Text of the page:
Earlier this month, on a warm and windy Sunday morning, a few families gathered at a public orchard they didn’t even know existed just a few weeks prior. “This orchard was planted 12 years ago by 125 kindergarteners and a few TreeFolks staff,” began Scott Harris, former TreeFolks E.D., still our go-to guy for fruit tree expertise. The family orchard workshop was organized by Rocio Villalobos of Campfire USA Balcones (who translated for the Spanish speakers among the group) and Austin Neal (TreeFolks Board of Directors and Education Committee Chair) to introduce the community orchard to families whose children participate in Campfire USA.
The families heard about the history of the orchard at Southeast Metropolitan Park (a Travis County park in Del Valle) and then took a tour of the orchard, learning about each of the fruit trees planted there – when the fruit would ripen, whether it could be eaten out of hand or was better for preserving, as well as how to treat potential pest and disease problems. Scott then demonstrated how to mulch the fruit trees and talked about the importance of mulch to protect roots from heat and moisture loss and to protect trunks from string trimmers and other lawn equipment. Then, everyone chipped in and mulched fruit trees.
Afterward, the group gathered under a very large and very old Texas persimmon tree (planted next to a house on the grounds long before there was a formal orchard there) and enjoyed Texas peaches and Texas pecans donated by Wheatsville Co-op. “I enjoyed that it was hands-on and interactive and that there were a lot of opportunities for questions and participation from the workshop participants,” said Rocio when asked what she most enjoyed about the workshop. “We’d like to continue returning to this and other orchards that TreeFolks helped to plant over the last decade or so,” says the current E.D., April Rose.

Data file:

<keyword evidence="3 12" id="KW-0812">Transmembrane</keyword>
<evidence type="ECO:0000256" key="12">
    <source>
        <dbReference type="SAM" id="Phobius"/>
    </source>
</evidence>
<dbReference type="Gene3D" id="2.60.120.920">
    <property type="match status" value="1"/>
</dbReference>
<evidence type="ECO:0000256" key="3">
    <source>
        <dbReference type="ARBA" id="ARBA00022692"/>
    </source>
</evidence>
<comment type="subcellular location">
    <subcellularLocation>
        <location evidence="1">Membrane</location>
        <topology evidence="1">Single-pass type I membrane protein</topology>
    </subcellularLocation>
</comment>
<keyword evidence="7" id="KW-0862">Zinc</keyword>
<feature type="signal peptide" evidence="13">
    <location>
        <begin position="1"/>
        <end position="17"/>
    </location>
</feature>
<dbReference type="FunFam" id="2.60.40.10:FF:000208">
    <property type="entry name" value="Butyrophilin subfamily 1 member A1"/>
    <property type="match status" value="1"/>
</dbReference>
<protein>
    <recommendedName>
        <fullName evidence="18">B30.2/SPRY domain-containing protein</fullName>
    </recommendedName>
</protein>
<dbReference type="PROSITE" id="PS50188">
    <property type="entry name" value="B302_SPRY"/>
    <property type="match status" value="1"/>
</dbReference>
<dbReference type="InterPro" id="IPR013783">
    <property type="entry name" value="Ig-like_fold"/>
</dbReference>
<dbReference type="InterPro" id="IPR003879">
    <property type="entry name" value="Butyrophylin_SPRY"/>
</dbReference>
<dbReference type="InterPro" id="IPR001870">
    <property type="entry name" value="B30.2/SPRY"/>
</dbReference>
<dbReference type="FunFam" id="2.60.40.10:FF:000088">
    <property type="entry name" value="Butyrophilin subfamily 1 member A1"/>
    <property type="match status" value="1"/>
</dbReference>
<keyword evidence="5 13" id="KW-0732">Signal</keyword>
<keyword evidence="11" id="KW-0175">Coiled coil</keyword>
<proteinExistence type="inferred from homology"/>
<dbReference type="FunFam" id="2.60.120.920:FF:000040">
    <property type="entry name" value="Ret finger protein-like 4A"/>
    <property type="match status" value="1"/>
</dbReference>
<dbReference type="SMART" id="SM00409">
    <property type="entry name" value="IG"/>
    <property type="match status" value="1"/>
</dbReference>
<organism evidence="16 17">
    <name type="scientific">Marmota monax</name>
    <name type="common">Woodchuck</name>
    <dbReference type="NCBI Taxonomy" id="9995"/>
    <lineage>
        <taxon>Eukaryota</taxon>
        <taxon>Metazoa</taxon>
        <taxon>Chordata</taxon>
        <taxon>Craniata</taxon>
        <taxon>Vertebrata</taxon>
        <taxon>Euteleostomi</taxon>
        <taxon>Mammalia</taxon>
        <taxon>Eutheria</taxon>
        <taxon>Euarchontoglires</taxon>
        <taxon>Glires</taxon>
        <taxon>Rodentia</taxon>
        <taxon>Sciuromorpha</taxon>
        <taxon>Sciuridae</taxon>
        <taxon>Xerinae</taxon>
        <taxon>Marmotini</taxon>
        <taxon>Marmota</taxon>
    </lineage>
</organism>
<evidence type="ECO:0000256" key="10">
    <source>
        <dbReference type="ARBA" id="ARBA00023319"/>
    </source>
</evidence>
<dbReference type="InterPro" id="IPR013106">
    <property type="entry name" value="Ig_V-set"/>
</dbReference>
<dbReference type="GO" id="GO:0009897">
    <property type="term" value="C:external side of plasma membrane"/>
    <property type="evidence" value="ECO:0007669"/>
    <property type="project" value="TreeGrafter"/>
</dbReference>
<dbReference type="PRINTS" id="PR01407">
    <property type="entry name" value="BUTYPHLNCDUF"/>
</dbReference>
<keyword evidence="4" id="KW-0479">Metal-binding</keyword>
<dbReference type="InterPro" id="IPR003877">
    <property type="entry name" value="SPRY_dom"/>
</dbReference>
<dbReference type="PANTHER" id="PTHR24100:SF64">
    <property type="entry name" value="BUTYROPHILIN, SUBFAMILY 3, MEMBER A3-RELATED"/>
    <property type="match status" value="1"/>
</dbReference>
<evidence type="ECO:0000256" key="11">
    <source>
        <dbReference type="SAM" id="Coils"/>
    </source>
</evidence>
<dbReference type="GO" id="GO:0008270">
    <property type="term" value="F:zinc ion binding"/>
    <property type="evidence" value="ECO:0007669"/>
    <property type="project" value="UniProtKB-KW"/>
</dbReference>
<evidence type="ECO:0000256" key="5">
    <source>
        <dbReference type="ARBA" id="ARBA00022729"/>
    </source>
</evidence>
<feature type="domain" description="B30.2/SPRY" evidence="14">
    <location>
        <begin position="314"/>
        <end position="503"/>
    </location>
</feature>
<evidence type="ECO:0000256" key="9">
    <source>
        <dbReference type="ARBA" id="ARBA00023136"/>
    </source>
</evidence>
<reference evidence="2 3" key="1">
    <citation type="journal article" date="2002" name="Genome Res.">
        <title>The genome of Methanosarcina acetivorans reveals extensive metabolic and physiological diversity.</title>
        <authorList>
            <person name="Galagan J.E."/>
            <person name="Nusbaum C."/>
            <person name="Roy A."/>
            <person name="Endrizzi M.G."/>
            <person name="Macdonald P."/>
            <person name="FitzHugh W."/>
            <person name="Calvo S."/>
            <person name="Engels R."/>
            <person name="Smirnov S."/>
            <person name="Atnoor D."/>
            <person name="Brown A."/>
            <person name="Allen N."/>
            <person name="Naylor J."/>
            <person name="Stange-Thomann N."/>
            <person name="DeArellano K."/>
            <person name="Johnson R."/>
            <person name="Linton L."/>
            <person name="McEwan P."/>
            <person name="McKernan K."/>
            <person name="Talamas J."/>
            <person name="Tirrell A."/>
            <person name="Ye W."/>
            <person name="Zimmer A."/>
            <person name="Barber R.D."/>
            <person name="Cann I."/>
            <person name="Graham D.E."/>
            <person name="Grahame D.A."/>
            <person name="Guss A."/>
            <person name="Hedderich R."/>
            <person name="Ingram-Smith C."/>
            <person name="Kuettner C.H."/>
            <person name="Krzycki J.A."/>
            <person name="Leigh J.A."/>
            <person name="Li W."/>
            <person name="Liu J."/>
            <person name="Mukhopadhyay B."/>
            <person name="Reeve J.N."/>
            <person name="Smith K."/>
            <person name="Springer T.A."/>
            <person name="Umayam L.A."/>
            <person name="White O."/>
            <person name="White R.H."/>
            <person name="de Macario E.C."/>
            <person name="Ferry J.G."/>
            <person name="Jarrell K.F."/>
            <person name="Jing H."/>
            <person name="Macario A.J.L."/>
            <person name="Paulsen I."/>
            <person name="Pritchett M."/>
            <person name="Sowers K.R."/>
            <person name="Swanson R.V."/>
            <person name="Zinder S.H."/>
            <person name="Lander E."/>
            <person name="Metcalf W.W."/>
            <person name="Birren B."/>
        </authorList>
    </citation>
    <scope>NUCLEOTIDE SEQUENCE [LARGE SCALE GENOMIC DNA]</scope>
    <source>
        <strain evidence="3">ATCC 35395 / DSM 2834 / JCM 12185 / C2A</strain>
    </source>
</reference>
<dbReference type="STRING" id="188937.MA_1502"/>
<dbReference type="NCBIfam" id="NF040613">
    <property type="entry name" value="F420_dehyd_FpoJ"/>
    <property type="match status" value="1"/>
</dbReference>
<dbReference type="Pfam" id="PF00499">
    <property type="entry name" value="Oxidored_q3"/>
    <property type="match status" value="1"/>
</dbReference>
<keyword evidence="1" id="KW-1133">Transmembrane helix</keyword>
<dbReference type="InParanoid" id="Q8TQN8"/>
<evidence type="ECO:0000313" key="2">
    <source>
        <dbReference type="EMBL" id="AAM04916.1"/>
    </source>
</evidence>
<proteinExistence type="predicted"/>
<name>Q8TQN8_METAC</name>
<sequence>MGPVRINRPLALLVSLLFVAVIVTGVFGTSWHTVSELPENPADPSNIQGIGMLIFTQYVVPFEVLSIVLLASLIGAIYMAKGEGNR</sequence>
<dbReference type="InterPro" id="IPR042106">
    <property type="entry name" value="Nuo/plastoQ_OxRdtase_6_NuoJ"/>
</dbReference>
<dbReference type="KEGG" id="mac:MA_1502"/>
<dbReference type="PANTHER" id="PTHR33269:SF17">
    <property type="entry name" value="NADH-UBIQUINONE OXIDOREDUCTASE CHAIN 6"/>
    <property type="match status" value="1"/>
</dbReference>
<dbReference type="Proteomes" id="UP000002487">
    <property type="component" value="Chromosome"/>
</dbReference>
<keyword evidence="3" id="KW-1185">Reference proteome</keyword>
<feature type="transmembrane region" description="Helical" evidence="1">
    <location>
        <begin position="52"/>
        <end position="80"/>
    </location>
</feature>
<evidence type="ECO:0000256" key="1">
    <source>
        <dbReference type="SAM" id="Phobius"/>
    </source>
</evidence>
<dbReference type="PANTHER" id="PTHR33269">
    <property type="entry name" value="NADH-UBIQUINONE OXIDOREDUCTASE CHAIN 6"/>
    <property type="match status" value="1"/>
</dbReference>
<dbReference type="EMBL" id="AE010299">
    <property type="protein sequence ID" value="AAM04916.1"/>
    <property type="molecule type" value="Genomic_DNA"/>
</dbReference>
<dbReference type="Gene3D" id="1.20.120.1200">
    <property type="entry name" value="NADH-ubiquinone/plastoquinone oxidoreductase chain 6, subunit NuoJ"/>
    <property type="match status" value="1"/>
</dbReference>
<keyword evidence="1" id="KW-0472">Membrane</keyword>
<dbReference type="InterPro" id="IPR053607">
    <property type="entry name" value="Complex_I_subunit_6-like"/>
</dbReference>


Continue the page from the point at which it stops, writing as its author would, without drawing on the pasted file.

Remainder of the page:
Mexican Plum (Prunus mexicana)
As you look out in the understory of our urban forest this month you’ll find a multitude of plums forming on our tree of the month, the Mexican Plum (also known as the Big Tree Plum). Earlier this spring the trees were covered in a cascade of white-pink flowers that beckon a soft scent of spring. The flower petals quickly fall and leaves begin to appear. The leaves are ovate with serrate margins and have a rough texture. The bark is a beautiful blue-gray with light and dark horizontal striations. The trunk is known for not suckering and thus the root stock is used extensively for grafting. It’s a small understory tree usually from 15 to 35 feet tall. You’ll typically see this relatively drought tolerant tree in rich soils along rivers, in prairies, and open woods. Although the plums are green right now they will ripen in late summer to colors of yellow, purple, and mauve. The fruit is enjoyed by birds, small mammals, and humans. This lovely deciduous tree offers interest for all seasons.
Come on downtown on Arbor Day (Friday, April 27th) for a FREE mini tree tour of Downtown Austin trees! We’ll have an information table set up from 10 to 2 where you can learn about TreeFolks’ tree planting, tree care and wildfire restoration programs and pick up a free Native Tree Growing Guide for Central Texas that includes helpful information about native tree species as well as how to plant, prune and water trees at your home. Our 7-foot tall tree mascot, Barkley, will make an appearance around lunchtime. The tree tour will be one hour long, beginning at 12:45 p.m.
Eat, shop, play, and more at local businesses on Saturday, April 21st and 5% of your purchases will be donated to these local environmental groups: Clean Water Fund, Friends of Barton Springs Pool, Hill Country Conservancy, Sierra Club, Texas Land Conservancy and TreeFolks!
On Wednesday, April 18th, Whole Foods Market will be hosting a Community Giving Day at both locations! Five percent of sales will benefit the campaign.
Also, grab some friends and join us on the patio at the Downtown location on Wednesday evening for live music by Austin icon, Alejandro Escovedo!
Special Thanks to the Businesses that signed up with TreeFolks:
|Austin Java||Green Mesquite|
|Baby Acapulco||Jo’s Coffee|
|El Interior||Matt’s El Rancho|
|Far West Liquor||Uncle Billy’s|
|Genuine Joe Coffee Shop|